A bien pensant Professor of English at Berkeley looks at Trump and sees only his biases — but he makes some powerful points…

Excerpt from “The Magic of Donald Trump

By Mark Danner
at the New York Review of Books

Review of Crippled America:
How to Make America Great Again
.

 

About the business of Campaign 2016

If television is the business of delivering audiences to advertisers, Trump has delivered audiences as no candidate ever has or could. Twenty-four million pairs of eyeballs mean real money. Trump brings those numbers, no one else. And if it is true that the networks have lavished upon him $2 billion worth of airtime in the jocosely named “free media,” then surely they’ve made it back and more. Television has covered him wall to wall, for he means money. …

About foreign policy

{Trump’s criticism of our allies} gains credibility for turning on its head the entire drift of post–World War II American propaganda that said the country acted to rebuild Europe and protect the free world not out of national self-interest but out of good old exceptional American generosity. Trump, a baby boomer who was born in 1946 and imbibed this story with his breakfast cereal, clearly takes this roseate version of history as gospel truth and regards any country that would act in such a self-sacrificing way as a sap. …

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Trump wins because he says some sensible things which journalists can’t conceal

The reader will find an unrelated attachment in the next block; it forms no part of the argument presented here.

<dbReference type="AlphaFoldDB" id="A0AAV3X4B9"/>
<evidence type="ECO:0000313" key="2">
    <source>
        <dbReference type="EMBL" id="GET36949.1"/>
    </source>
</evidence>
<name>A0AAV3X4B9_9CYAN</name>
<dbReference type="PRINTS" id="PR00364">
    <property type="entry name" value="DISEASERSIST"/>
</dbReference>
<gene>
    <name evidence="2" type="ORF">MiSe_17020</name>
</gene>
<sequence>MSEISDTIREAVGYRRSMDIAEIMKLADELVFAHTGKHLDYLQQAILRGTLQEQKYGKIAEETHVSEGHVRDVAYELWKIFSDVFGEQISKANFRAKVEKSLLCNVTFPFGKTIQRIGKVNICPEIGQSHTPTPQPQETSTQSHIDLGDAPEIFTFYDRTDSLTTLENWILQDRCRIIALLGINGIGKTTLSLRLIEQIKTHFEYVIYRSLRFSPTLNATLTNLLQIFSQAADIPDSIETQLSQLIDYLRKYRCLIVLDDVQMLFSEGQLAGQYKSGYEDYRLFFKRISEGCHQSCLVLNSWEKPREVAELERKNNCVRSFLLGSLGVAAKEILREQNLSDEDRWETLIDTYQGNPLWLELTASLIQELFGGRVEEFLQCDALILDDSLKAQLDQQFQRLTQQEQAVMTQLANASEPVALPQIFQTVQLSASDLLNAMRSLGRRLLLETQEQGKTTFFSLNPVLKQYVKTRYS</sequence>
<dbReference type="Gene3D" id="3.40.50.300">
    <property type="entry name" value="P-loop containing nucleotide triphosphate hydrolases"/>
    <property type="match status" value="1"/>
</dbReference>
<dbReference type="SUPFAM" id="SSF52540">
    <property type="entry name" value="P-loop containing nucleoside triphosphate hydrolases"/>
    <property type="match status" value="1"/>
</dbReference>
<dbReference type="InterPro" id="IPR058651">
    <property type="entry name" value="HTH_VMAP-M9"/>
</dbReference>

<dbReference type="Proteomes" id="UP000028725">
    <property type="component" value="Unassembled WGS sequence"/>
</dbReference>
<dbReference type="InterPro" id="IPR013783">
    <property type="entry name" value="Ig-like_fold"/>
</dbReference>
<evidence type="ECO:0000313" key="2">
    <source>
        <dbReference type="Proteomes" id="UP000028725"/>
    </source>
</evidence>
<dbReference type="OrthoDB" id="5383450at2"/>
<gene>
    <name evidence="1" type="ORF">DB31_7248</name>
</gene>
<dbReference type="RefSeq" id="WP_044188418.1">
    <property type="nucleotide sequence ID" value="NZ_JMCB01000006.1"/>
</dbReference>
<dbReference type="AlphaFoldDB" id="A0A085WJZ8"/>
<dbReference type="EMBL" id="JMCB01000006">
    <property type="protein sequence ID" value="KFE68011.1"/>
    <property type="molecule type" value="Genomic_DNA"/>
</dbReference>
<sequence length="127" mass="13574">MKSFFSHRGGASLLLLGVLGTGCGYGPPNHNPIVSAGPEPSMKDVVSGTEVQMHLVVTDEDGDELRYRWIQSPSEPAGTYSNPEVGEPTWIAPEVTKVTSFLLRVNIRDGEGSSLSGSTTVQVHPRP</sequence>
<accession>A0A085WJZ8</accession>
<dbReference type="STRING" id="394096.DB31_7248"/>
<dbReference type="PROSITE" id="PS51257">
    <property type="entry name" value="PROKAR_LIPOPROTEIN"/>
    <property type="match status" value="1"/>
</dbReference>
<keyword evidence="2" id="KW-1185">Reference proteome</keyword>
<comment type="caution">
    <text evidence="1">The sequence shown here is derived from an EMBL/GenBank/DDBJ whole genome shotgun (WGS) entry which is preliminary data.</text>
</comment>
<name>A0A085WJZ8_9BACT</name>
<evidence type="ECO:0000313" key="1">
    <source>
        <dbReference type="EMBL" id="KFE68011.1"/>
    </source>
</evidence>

Summary: Political gurus have mocked Trump, run silly pictures of him, and dissected his soundbites without finding the source of his appeal to so many voters. Now they’re descending into hysteria, surprised by his predictable primary wins. Instead let’s look at what he says. Surprisingly to those that rely on journalists for news, Trump says some sensible things with broad appeal — including a few that appeal to Left and Right. No matter if he wins or loses, 2016  might start a populist redefinition of America’s political coalitions. Whether for good or ill is up to us.

Donald Trump with American flag

By Ethan Miller; Getty Images.

Since the foolish rebuttals have failed to derail Trump’s campaign (e.g., running silly pictures of Trump, mocking his soundbites while ignoring his policies, and stern condemnations), let’s try hearing what Trump says. Perhaps it might explain some of the popularity that has brought him so close to the GOP nomination — and so close to Hillary in the polls.